In short, the companies pumping our plastics are big business, with investors enjoying the gains and lenders making sure their day-to-day operations are financially covered. In the first category, 32% of investments in single-use plastics are held by public entities. The Japanese government has invested around $ 400 million in the industry, not a small number but far from No. 1 in Saudi Arabia, which has estimated total investments of $ 31 billion in the plastics sector. for single use.

Where Japan’s footprint is most important is in the financing of plastics. According to the index’s estimates, three of the top 10 banks lending money or taking out debt for the production of single-use plastics are Japanese: Mitsubishi UFJ Financial Group Inc. No. 6 with $ 2.9 billion, Mizuho Financial Group Inc. No. 6. 8 with $ 2.3 billion, and Sumitomo Mitsui Financial Group is just behind at 9th with $ 2.2 billion. The first in this category is Britain’s Barclay’s PLC, with $ 5.4 billion.

That oil companies are responsible for so much of plastic production, and that the largest state investor is an oil-producing country, is no surprise, the report notes. More than 90% of plastics are derived from fossil fuels, according to the WEF, with the industry absorbing “about 6% of global oil consumption, which is equivalent to the oil consumption of the global aviation sector.” And if the current trend of ever-increasing demand for single-use plastics continues, according to the index, the manufacture of these products could account for 5-10% of greenhouse gas emissions by 2050, the same year. where several countries, including Japan, have committed to become net carbon neutral.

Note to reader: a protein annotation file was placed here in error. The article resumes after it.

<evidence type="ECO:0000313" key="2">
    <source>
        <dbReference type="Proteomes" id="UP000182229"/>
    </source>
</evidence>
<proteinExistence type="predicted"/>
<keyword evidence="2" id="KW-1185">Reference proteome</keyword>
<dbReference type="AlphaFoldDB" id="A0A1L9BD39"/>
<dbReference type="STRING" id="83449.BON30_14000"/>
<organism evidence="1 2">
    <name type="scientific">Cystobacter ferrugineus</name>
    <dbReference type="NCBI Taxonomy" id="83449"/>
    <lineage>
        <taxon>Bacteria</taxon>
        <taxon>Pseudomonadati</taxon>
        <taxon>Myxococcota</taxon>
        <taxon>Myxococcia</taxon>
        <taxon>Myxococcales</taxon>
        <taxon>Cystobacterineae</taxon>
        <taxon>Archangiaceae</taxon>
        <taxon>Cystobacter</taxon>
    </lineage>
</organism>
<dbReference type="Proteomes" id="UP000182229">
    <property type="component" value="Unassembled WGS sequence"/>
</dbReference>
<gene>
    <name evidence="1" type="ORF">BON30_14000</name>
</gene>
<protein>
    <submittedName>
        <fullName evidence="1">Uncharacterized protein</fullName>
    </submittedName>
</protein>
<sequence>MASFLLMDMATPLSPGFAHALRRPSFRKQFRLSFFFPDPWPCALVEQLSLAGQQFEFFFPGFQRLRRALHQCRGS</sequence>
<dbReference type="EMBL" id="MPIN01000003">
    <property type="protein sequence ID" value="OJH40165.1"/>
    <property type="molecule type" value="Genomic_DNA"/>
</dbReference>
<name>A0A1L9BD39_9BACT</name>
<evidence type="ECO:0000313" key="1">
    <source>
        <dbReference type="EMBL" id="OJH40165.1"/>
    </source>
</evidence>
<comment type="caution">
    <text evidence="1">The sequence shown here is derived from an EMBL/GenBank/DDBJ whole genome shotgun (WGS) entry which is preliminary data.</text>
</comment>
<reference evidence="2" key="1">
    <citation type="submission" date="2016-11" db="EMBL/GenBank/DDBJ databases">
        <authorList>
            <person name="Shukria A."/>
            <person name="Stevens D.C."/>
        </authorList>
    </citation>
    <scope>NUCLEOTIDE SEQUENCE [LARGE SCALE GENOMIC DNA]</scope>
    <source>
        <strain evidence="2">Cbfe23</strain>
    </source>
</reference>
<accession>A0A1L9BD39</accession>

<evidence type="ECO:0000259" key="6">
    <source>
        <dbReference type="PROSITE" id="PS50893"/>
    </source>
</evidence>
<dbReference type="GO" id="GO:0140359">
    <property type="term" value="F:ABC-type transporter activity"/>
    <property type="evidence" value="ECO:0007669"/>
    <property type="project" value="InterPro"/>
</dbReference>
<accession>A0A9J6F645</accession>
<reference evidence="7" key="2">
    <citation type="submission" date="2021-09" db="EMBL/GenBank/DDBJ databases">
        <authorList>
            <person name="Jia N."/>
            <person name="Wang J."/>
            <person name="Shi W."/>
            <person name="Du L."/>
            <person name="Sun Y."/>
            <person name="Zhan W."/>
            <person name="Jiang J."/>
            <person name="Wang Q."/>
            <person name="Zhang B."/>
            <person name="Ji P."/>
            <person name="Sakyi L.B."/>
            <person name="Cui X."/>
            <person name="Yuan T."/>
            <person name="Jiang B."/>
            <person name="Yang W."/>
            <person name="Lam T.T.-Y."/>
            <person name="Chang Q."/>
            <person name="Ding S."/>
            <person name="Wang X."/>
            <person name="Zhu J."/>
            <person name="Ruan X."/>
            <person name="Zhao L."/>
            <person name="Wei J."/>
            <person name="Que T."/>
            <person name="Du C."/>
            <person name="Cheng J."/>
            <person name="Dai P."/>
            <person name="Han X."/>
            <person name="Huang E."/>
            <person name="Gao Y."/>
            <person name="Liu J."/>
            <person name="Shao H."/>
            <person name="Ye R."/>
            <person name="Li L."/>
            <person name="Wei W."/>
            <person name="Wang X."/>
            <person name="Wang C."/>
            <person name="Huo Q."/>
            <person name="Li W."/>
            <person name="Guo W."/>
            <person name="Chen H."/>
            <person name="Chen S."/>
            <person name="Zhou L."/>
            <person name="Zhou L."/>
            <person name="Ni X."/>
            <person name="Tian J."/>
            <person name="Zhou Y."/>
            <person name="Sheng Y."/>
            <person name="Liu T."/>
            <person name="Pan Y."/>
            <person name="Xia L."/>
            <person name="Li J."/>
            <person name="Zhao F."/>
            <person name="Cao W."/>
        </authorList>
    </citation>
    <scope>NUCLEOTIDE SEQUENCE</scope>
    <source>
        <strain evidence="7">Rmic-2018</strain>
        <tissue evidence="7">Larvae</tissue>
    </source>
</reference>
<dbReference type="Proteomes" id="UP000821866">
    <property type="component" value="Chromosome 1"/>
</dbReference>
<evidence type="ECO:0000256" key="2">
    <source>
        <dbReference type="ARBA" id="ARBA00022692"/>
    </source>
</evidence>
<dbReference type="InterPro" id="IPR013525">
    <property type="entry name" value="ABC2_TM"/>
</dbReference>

What the index highlights is the intersection between environmental issues. We can focus on gas-guzzling SUVs, the dangers of plastic straws, or power grids powered by coal, oil, and natural gas, but none of these are actually a stand-alone issue. None of these elements is in itself the key to solving our environmental crisis. Oil becomes disposable plastic wrap, and investments and loans become both.

In other words, the decarbonization of our economies is linked to keeping plastics out of our oceans, as well as maintaining the increase in global temperature under the scenarios of 1.5 and 2 degrees Celsius described by the Group. intergovernmental experts on climate change. The environment is interconnected, and so must our efforts to solve the problems that we have created there.

(By Robert Sakai-Irvine, Mainichi Staff Writer)